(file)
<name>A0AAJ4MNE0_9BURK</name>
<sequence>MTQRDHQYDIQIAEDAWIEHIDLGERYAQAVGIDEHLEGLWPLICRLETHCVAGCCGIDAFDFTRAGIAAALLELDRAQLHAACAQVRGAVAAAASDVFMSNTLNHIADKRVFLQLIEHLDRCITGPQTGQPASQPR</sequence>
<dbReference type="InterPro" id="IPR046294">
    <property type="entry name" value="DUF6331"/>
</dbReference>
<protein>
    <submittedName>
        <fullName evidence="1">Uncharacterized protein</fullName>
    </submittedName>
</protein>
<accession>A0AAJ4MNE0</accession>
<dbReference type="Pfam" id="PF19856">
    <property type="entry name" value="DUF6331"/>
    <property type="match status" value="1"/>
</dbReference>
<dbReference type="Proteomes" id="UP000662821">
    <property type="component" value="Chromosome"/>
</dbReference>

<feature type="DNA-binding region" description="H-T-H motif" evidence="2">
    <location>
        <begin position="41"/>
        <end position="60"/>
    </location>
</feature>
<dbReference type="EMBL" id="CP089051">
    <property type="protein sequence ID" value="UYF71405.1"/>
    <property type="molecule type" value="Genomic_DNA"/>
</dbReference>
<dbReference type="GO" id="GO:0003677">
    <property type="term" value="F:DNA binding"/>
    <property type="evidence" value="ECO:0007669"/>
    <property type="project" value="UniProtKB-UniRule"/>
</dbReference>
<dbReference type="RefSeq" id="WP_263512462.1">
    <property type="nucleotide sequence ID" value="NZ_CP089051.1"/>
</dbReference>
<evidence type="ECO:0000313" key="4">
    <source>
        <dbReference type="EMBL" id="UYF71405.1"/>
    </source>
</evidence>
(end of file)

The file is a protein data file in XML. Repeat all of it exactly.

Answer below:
<name>A0AAJ4MNE0_9BURK</name>
<sequence>MTQRDHQYDIQIAEDAWIEHIDLGERYAQAVGIDEHLEGLWPLICRLETHCVAGCCGIDAFDFTRAGIAAALLELDRAQLHAACAQVRGAVAAAASDVFMSNTLNHIADKRVFLQLIEHLDRCITGPQTGQPASQPR</sequence>
<dbReference type="InterPro" id="IPR046294">
    <property type="entry name" value="DUF6331"/>
</dbReference>
<protein>
    <submittedName>
        <fullName evidence="1">Uncharacterized protein</fullName>
    </submittedName>
</protein>
<accession>A0AAJ4MNE0</accession>
<dbReference type="Pfam" id="PF19856">
    <property type="entry name" value="DUF6331"/>
    <property type="match status" value="1"/>
</dbReference>
<dbReference type="Proteomes" id="UP000662821">
    <property type="component" value="Chromosome"/>
</dbReference>

<feature type="DNA-binding region" description="H-T-H motif" evidence="2">
    <location>
        <begin position="41"/>
        <end position="60"/>
    </location>
</feature>
<dbReference type="EMBL" id="CP089051">
    <property type="protein sequence ID" value="UYF71405.1"/>
    <property type="molecule type" value="Genomic_DNA"/>
</dbReference>
<dbReference type="GO" id="GO:0003677">
    <property type="term" value="F:DNA binding"/>
    <property type="evidence" value="ECO:0007669"/>
    <property type="project" value="UniProtKB-UniRule"/>
</dbReference>
<dbReference type="RefSeq" id="WP_263512462.1">
    <property type="nucleotide sequence ID" value="NZ_CP089051.1"/>
</dbReference>
<evidence type="ECO:0000313" key="4">
    <source>
        <dbReference type="EMBL" id="UYF71405.1"/>
    </source>
</evidence>